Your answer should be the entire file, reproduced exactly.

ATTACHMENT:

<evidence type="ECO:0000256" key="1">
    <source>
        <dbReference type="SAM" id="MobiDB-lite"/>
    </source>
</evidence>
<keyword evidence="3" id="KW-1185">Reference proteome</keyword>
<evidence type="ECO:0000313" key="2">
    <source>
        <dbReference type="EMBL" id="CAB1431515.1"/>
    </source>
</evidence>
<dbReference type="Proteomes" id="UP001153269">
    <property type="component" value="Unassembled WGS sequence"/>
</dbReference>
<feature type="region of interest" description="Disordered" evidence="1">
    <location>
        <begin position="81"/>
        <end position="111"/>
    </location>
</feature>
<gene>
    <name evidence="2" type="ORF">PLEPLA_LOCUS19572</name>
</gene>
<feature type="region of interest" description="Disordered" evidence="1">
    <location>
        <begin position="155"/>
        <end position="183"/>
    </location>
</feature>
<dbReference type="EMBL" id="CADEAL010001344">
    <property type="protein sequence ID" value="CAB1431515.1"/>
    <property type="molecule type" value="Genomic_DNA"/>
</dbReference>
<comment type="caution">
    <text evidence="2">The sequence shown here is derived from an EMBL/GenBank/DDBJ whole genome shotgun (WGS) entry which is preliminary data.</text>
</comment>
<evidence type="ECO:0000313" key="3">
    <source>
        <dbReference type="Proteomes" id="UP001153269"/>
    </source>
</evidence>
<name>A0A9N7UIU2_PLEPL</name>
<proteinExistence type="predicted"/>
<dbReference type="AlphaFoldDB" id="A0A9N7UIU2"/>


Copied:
<evidence type="ECO:0000256" key="1">
    <source>
        <dbReference type="SAM" id="MobiDB-lite"/>
    </source>
</evidence>
<keyword evidence="3" id="KW-1185">Reference proteome</keyword>
<evidence type="ECO:0000313" key="2">
    <source>
        <dbReference type="EMBL" id="CAB1431515.1"/>
    </source>
</evidence>
<dbReference type="Proteomes" id="UP001153269">
    <property type="component" value="Unassembled WGS sequence"/>
</dbReference>
<feature type="region of interest" description="Disordered" evidence="1">
    <location>
        <begin position="81"/>
        <end position="111"/>
    </location>
</feature>
<gene>
    <name evidence="2" type="ORF">PLEPLA_LOCUS19572</name>
</gene>
<feature type="region of interest" description="Disordered" evidence="1">
    <location>
        <begin position="155"/>
        <end position="183"/>
    </location>
</feature>
<dbReference type="EMBL" id="CADEAL010001344">
    <property type="protein sequence ID" value="CAB1431515.1"/>
    <property type="molecule type" value="Genomic_DNA"/>
</dbReference>
<comment type="caution">
    <text evidence="2">The sequence shown here is derived from an EMBL/GenBank/DDBJ whole genome shotgun (WGS) entry which is preliminary data.</text>
</comment>
<evidence type="ECO:0000313" key="3">
    <source>
        <dbReference type="Proteomes" id="UP001153269"/>
    </source>
</evidence>
<name>A0A9N7UIU2_PLEPL</name>
<proteinExistence type="predicted"/>
<dbReference type="AlphaFoldDB" id="A0A9N7UIU2"/>